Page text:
A few days before the French lockdown, I was traveling by train from Amsterdam to deliver a painting in Paris. I would meet friends and enjoy my usual tour of favorite galleries. On the Saturday night, signs of an upcoming lockdown start to amplify. Rather than going back to Amsterdam, I decide to head south with my week end bag and settle on my beloved island for a few days. As I leave Paris, I get started with a sketchbook which I title “exodus sketchbook”. I thought I would be traveling for a few days and that would make a nice distraction. 3 months and 90 sketches later, I was actually still on the island.
My sister Clémence had set up a Facebook group. It became the daily rendez-vous for 100 sketchers from all places, ages and levels. A theme – a sketch – a day. A wonderful routine that built great bond between all those happy artists during 90 days. The nice thing about this unusual practice (create on an imposed theme every day): it leads to unexplored areas… like trees and mackerels. Here are my favorite 15. The 75 others are there.
This painting was commissioned 2 years ago… and delivered in Paris just 2 days before lock down. This is how I could escape to the island of Noirmoutier just in time, instead of going back to my Amsterdam studio. I had just one day left to walk on this beach before all access were banned for long weeks.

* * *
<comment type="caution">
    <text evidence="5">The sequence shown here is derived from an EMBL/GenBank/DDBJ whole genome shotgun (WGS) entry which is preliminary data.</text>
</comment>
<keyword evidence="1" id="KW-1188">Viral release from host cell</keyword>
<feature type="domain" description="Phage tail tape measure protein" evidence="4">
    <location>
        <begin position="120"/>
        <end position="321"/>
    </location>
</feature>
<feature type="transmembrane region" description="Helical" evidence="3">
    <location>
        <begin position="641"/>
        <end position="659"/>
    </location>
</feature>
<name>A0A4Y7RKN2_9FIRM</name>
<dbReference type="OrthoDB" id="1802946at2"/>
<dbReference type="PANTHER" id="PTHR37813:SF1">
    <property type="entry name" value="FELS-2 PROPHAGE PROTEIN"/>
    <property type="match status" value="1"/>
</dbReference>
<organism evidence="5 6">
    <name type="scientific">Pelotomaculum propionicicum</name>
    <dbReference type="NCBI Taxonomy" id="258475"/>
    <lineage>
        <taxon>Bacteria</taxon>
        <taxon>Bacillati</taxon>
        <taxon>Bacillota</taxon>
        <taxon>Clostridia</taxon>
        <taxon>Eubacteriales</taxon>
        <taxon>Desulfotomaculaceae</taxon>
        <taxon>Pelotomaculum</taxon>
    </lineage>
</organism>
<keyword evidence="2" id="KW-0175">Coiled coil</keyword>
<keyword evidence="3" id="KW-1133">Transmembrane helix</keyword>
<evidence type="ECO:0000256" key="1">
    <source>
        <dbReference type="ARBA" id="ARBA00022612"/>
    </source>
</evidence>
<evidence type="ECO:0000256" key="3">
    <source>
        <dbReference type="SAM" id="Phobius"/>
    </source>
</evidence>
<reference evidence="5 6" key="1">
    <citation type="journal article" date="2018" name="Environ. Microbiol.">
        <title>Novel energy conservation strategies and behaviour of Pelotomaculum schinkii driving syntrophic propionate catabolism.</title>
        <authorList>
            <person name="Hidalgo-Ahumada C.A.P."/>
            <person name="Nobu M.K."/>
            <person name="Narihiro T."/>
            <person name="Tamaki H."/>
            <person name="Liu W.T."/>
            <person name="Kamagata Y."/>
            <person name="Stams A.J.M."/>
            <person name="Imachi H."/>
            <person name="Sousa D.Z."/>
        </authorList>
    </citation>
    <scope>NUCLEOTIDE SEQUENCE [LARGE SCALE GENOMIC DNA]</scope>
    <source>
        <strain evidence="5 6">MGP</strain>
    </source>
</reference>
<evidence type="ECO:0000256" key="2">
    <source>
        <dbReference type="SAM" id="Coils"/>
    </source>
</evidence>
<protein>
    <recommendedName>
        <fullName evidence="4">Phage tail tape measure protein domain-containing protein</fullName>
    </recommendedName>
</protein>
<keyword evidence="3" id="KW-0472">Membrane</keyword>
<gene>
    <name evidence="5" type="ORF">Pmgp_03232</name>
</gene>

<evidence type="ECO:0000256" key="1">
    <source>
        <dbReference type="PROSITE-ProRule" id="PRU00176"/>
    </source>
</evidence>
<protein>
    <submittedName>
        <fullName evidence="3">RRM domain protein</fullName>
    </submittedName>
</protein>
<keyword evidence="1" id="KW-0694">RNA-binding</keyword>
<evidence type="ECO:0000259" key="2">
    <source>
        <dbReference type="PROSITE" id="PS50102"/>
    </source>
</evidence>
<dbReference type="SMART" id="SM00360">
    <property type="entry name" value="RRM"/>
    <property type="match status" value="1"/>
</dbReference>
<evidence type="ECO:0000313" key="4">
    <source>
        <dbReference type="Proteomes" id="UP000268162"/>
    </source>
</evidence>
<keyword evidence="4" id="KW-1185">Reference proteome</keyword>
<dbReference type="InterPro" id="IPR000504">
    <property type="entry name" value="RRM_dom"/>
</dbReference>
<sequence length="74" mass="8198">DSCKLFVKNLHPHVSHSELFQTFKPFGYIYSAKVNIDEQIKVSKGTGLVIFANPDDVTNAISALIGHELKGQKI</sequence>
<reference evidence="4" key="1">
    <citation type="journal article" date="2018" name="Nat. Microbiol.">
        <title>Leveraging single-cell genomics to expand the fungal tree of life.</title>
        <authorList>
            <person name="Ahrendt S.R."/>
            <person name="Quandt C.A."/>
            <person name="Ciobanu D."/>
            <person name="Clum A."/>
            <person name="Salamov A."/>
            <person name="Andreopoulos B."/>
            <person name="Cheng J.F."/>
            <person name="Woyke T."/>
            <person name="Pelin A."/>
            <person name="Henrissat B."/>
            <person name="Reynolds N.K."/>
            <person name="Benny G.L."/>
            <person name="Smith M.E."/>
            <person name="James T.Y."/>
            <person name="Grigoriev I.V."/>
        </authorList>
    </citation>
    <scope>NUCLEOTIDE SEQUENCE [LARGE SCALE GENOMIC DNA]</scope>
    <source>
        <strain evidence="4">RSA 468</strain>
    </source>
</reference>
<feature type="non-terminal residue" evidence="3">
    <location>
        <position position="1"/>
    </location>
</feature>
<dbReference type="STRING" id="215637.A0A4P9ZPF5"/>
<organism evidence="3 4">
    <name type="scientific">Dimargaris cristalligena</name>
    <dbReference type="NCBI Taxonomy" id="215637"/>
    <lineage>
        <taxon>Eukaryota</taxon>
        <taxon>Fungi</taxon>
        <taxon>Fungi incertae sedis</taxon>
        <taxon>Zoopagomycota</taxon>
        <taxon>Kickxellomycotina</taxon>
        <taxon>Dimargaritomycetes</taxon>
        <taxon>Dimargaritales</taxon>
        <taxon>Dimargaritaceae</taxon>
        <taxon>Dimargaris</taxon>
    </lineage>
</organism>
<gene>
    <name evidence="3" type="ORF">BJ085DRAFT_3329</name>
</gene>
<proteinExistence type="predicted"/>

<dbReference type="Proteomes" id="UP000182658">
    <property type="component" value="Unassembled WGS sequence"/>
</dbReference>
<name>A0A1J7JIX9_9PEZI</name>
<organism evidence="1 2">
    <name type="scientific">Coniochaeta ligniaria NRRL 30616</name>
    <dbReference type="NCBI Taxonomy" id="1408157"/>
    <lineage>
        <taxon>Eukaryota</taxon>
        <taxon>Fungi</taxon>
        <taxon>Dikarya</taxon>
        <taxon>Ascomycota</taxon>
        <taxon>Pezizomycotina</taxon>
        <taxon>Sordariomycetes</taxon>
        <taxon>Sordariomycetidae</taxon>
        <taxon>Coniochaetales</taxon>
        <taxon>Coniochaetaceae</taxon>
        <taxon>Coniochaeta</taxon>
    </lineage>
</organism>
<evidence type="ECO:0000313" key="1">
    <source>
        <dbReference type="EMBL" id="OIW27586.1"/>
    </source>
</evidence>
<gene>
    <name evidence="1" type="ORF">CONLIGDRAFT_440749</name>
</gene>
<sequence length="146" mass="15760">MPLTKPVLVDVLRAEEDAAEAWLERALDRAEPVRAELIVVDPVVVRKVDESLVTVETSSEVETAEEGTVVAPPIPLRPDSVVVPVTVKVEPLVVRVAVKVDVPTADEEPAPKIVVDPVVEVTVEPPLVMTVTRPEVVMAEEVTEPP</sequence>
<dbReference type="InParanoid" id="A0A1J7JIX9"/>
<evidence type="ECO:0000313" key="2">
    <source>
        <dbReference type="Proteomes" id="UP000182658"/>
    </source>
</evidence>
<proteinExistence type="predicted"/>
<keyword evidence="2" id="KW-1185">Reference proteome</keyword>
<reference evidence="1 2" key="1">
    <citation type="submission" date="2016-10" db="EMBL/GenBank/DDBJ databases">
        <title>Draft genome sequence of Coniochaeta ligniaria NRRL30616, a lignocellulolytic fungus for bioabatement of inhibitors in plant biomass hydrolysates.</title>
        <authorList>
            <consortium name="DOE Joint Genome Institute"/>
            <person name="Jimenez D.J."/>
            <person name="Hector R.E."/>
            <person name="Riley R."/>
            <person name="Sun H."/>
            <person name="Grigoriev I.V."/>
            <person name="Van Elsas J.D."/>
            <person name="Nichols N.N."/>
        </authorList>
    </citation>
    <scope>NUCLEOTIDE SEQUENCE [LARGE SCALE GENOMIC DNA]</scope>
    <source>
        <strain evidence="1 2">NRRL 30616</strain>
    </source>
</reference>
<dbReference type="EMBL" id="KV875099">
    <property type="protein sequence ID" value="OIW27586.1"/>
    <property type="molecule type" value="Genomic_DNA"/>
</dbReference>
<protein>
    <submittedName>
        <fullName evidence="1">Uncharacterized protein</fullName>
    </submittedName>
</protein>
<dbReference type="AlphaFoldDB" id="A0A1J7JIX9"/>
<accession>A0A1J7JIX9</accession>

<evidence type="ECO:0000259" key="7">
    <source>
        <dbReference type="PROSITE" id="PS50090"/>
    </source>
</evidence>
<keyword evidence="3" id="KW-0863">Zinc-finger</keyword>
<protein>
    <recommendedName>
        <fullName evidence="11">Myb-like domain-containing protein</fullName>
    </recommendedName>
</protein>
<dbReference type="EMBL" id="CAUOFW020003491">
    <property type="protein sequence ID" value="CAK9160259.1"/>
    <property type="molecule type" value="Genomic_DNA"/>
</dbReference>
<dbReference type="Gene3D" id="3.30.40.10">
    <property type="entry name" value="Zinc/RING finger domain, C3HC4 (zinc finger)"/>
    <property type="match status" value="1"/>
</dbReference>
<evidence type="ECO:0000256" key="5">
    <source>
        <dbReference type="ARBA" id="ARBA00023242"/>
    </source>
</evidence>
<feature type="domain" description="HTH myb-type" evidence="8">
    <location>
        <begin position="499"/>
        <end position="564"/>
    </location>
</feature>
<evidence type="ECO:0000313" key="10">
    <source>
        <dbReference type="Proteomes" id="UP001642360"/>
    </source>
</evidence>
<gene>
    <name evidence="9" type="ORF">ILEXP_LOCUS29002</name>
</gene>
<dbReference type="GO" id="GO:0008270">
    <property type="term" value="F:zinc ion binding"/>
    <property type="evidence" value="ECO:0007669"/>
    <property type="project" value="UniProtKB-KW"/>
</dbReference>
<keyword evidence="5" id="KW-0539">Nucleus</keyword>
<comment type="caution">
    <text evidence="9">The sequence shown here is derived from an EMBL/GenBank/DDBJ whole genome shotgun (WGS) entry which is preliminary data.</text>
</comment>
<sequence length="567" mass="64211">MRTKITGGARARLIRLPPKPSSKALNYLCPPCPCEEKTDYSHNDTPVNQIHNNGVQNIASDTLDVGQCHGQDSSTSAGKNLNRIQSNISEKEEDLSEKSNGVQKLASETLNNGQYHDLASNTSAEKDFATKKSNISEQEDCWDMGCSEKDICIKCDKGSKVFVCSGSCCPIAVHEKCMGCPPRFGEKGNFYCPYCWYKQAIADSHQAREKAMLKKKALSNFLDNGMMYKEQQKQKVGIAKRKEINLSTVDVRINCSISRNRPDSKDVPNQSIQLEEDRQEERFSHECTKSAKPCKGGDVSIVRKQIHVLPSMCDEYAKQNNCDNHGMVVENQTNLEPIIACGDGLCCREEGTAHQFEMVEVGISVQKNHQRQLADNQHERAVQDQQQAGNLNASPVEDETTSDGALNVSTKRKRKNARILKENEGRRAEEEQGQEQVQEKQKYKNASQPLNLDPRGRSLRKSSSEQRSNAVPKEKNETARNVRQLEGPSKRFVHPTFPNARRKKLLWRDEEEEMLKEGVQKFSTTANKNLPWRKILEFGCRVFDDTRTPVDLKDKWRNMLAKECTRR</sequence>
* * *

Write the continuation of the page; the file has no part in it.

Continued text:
I have painted this subject 3 times in 10 years. I love this view that reminds me sailing sessions in those days of perfect quiet weather when we can sail by high tide so close to the rocks. The painting was a gift to a very nice person, who happens to own the nicest cabin of this beach.
This one was started a year ago. My first one with oil after a decade with acrylic only. The face shaped up pretty easily. The volutes of the nice hair locks made me feel like trying new things. This exploration journey took a year… and ended actually in a pretty conventional finish. At least, I enjoyed having this smiley face looking at me in the studio for a year.
They went through the Gorges de Samaria then reached a small pier at the end. Swimming was non negotiable. Dive after dive, the temperature has become a little bit more bearable. Her hand is about to grab this beautifully rusted chain and she will go up. This is only a matter of seconds. Just the time to straighten up on the quay, to scan a never endless bright Mediterranean surface, start to feel the epidermis already heating up, marvel at the water transparency, and at the abstract sea floor design… And dive again!